Yes, there is learning and swag and connections to be made, but there is also something lacking. Even the after-parties and mixers can feel a bit uninspiring—maybe because I’m spoiled by attending music festivals multiple times a month.

A-Fest takes the aesthetics and vibes of transformational music festivals—even borrowing a few bits from the Burning Man culture—and combines it with the education and connection that professional conferences provide. After long days of lectures from world-renowned speakers, the real party begins. And I don’t mean some awkward mixer that’s over before 10 o’clock.

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Mindvalley founder Vishen Lakhiani taking the A-Fest stage

I met a woman at A-Fest named Tanya Lopez who shares my high party standards. As the organizer and curator of the evening experiences, her eye and intuition for how to throw a memorable party did not go unnoticed. The lavish after-parties—which always featured live music, food, booze, dancing, and performance artists—were the perfect petri dish for attendees, speakers and the Mindvalley team to interact as equals. An inspiring speaker who you may have been too intimidated to approach earlier in the day might end up exchanging life stories with you over a joint later that same night.

“I think one of the most magical things about A-Fest is that it’s the catalyst for an almost infinite array of moments and connections,” says Lopez. “Most people who attend A-Fest meet people that become lifelong friends. Perhaps they connected deeply after having an intense discussion about one of the speaker presentations or they really bonded after staying up ‘til sunrise in their crazy costumes after a theme party.”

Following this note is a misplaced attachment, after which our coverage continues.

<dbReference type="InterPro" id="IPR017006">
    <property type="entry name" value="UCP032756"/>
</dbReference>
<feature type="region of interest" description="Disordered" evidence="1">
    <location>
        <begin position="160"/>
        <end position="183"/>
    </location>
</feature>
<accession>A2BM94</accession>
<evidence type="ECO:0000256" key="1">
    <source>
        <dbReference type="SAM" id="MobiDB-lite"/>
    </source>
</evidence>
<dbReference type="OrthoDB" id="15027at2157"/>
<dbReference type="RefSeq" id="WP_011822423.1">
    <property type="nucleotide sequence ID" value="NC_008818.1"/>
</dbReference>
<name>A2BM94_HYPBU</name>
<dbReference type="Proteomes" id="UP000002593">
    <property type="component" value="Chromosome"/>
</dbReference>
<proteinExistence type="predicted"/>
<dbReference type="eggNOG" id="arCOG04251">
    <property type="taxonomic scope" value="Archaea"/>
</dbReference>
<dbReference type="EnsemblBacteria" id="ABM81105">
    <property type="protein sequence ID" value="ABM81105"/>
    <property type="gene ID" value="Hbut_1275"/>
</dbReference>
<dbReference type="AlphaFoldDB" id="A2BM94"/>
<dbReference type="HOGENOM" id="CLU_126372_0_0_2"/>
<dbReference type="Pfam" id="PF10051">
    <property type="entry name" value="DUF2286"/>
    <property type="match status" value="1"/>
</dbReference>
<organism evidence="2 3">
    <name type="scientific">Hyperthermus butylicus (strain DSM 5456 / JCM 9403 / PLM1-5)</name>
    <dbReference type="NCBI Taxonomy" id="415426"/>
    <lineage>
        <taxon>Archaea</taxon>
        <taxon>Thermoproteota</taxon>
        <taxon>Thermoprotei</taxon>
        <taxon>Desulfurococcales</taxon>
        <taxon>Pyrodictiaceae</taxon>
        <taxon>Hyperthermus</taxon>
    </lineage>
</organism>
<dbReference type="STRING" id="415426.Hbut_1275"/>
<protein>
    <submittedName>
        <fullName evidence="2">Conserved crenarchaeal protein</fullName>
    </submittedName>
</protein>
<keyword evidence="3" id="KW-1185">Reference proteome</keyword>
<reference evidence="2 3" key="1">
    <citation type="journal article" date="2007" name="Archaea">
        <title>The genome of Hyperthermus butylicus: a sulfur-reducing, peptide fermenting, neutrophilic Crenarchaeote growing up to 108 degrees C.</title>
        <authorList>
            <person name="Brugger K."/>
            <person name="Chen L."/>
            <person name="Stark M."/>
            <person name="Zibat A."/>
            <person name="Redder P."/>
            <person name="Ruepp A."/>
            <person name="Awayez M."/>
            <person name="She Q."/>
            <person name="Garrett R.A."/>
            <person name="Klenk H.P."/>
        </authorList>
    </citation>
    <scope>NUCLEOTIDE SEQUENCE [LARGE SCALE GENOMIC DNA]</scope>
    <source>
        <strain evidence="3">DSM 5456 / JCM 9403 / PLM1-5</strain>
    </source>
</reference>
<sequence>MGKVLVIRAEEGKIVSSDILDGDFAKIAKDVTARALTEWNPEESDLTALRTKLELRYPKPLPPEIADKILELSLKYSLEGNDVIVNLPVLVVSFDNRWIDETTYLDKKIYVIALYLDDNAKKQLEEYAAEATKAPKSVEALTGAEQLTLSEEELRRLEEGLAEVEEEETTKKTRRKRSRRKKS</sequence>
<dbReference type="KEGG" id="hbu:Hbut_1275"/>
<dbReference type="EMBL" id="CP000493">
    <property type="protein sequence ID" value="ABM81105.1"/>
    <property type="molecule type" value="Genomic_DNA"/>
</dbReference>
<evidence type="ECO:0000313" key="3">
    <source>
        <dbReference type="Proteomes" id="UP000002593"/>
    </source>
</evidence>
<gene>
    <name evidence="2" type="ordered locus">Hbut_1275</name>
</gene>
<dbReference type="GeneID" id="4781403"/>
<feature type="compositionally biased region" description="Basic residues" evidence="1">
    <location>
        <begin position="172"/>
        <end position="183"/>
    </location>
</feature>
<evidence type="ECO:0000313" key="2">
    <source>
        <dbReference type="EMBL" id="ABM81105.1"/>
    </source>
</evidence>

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With each A-Fest taking place in a different locale (past locations include Costa Rica, Mexico, Ibiza and Greece), the environment is a huge factor in the festival’s success. Each four-day event also offers a different theme, with the Montego Bay edition being “Enhanced States of Consciousness.” Influential consciousness experts—such as best-selling author Steven Kotler, celebrity memory coach Jim Kwik, former captain of the Jamaican bobsled team Devon Harris, and the aforementioned Wim Hof—showed us how to reach the pinnacles of our potential through neurological training exercises, altered states, meditative practices, and movement.

While in Jamaica, I learned a breathing technique to help me resist cold and disease. I learned the importance of persistence. I learned how squishy baby jellyfish are after swimming through a bloom of them. I learned how to better remember names and numbers. I learned to deconstruct my automatic negative thoughts and turn up the volume on my optimistic inner voice. I learned how to tap into the conscious phenomenon known as flow state to better serve my creativity. I learned that learning is infinite.

All of this knowledge and experience I acquired in just four days at A-Fest. Plus I had fun. Those are pretty simple ingredients, served in abundance.

“My personal ethos is to make the world a better place and do it by questioning everything,” says Lakhiani. “I believe that the modern idea of success needs to be updated so that it’s not just about your career or the amount of money you make but the legacy that you leave with the planet.”

Not a bad philosophy — for a learning festival or for an awesome party.

All of A-Fest’s lectures can be seen for free on YouTube. There is an upcoming Mindvalley meetup—a smaller, more intimate gathering—scheduled Feb. 24-25 in San Diego and A-Fest Europe 2018 will take place in Sardinia, Italy, May 31-June 3.